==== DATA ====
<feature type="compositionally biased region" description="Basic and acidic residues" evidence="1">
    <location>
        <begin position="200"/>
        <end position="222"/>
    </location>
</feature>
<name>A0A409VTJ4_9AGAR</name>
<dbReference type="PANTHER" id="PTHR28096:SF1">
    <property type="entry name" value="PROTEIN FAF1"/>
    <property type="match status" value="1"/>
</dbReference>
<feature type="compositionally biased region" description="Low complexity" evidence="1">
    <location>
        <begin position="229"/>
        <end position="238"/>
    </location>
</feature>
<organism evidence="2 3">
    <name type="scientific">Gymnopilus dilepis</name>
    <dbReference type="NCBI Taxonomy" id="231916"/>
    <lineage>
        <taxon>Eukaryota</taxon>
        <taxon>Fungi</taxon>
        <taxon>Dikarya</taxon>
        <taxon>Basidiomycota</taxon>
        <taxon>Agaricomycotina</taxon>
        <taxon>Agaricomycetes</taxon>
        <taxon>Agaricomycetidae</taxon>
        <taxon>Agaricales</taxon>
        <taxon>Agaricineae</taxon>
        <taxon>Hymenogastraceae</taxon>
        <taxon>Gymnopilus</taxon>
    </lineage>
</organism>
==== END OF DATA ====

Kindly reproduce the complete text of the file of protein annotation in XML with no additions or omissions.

<feature type="compositionally biased region" description="Basic and acidic residues" evidence="1">
    <location>
        <begin position="200"/>
        <end position="222"/>
    </location>
</feature>
<name>A0A409VTJ4_9AGAR</name>
<dbReference type="PANTHER" id="PTHR28096:SF1">
    <property type="entry name" value="PROTEIN FAF1"/>
    <property type="match status" value="1"/>
</dbReference>
<feature type="compositionally biased region" description="Low complexity" evidence="1">
    <location>
        <begin position="229"/>
        <end position="238"/>
    </location>
</feature>
<organism evidence="2 3">
    <name type="scientific">Gymnopilus dilepis</name>
    <dbReference type="NCBI Taxonomy" id="231916"/>
    <lineage>
        <taxon>Eukaryota</taxon>
        <taxon>Fungi</taxon>
        <taxon>Dikarya</taxon>
        <taxon>Basidiomycota</taxon>
        <taxon>Agaricomycotina</taxon>
        <taxon>Agaricomycetes</taxon>
        <taxon>Agaricomycetidae</taxon>
        <taxon>Agaricales</taxon>
        <taxon>Agaricineae</taxon>
        <taxon>Hymenogastraceae</taxon>
        <taxon>Gymnopilus</taxon>
    </lineage>
</organism>